All are welcome! We look forward to seeing you at the lecture!
|2012||David Staines: March 15, 2012. Missed it? See it for free on iTunes U! College of Arts and Sciences (CAS) Lecture Series iTunes U Channel: Dempsey Lecture 2012.|
|2010||Linda Troost, Washington & Jefferson College|
|2008||Arnold Rampersad, Stanford University|
|2005||Richard Strier, University of Chicago|
|2003||Andrew Hadfield, University of Wales|
|2001||Joseph Wittreich, The Graduate School, City University of New York|
|1999||Diana Maddox, The Old Globe Theatre|
|1997||William Alfred, Harvard University|
Past Lecturers' Biographies:
2012 - DAVID STAINES, OTTAWA UNIVERSITY
David Staines, a writer, critic, professor, and editor who helped establish the Giller Prize and the Charles Taylor Prize for Literary Non-Fiction, has been named to the Order of Ontario. Professor Staines currently teaches English Literature at the University of Ottawa. His fields of interest are Canadian literature, Medieval literature, and Victorian poetry. He has also taught at Harvard, the University of Prince Edward Island, Mount Holyoke, and the University of Massachusetts (Amherst). Staines has PhD & MA degrees from Harvard University, and a BA from the University of Toronto. He has ongoing research on essays in Canadian literature, and cyclic forms in medieval art and literature. Staines has served as general editor of McClelland & Stewart’s New Canadian Library series since 1988, and has also edited books on Stephen Leacock, Margaret Laurence, Marshall McLuhan, and Northrop Frye. Professor David Staines was awarded the 2011 Order of Ontario. Selected publications: Staines, David, co-editor, Marshall McLuhan: Understanding Me, Toronto: McClelland and Stewart, 2010; and Staines, David, translator, The Complete Romances of Chrétien de Troyes, Bloomington: Indiana University Press, 1990.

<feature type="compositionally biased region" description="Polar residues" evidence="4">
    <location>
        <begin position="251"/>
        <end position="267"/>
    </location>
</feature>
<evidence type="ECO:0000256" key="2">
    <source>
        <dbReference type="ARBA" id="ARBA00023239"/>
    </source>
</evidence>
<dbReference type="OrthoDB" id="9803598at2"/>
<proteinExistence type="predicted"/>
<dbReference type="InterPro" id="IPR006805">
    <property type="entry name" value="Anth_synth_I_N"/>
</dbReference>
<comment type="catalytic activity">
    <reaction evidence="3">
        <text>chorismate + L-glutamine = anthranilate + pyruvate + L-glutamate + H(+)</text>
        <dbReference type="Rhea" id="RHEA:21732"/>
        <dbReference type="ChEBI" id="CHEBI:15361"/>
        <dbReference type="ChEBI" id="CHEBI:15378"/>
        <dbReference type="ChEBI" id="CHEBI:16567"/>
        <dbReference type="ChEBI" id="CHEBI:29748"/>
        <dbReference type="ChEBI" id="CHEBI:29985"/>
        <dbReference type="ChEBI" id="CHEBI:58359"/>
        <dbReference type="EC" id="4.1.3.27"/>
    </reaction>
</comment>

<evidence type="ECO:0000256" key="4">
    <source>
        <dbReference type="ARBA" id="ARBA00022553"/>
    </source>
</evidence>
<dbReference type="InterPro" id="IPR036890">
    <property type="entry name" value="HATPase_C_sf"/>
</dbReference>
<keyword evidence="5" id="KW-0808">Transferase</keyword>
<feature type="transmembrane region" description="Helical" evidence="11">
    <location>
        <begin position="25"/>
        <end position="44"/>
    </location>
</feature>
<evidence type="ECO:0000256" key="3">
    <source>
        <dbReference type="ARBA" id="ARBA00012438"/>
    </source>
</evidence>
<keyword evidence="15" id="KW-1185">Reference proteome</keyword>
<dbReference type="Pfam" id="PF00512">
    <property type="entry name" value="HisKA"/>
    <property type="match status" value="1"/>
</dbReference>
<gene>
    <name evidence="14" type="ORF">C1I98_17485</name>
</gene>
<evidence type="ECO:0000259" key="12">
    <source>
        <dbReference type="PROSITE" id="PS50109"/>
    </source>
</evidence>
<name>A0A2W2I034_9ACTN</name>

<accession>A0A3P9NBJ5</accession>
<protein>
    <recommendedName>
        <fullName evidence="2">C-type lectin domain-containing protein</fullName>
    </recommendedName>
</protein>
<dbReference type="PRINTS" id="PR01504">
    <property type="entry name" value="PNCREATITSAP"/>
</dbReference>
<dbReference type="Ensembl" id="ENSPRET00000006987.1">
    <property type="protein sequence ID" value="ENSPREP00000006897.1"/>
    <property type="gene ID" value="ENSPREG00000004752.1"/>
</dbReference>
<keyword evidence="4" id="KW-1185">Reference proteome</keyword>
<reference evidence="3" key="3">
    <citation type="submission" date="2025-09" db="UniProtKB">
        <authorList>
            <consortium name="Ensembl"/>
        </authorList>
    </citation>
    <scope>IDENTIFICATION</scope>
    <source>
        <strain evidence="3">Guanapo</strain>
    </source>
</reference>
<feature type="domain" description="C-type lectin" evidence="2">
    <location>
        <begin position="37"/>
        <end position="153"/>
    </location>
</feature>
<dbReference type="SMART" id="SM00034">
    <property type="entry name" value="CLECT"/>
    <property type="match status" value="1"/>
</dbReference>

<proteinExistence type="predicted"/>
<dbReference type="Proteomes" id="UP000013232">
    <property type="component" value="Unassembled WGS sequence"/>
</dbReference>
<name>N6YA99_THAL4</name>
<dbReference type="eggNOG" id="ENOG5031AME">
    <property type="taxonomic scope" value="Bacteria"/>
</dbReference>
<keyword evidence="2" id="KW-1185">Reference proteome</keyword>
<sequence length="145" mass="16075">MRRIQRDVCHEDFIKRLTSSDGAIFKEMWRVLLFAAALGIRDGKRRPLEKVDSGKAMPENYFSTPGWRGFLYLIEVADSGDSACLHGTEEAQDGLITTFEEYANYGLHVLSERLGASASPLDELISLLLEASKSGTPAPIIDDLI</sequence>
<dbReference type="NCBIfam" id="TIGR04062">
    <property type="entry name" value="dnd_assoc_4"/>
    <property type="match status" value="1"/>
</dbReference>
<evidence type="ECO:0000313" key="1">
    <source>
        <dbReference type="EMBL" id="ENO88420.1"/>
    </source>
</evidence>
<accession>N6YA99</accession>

Linda Troost is professor and chair of English at Washington & Jefferson College in western Pennsylvania. She received her degrees from Smith College and the University of Pennsylvania and teaches British literature of the sixteenth through the eighteenth centuries, British drama, editing and desktop publishing, and theory and criticism. She is active in the American Society for Eighteenth-Century Studies, the Jane Austen Society of North American, and the International Robin Hood Society. For four years she served as secretary/treasurer of the Council of Editors of Learned Journals. In 2007–08, she held a visiting research fellowship from the Institute of English Studies of the University of London. She has published many essays and reviews and is founding editor of Eighteenth-Century Women, a hardcover serial from AMS Press. Most notably, she is the editor, along with her husband Sayre Greenfield, of Jane Austen in Hollywood, the first scholarly exploration of the Austen film phenomenon that started in the 1990s. She has lectured on three continents on Jane Austen and on Austen film adaptations. Listen to the interview with Linda Troost on KPBS radio.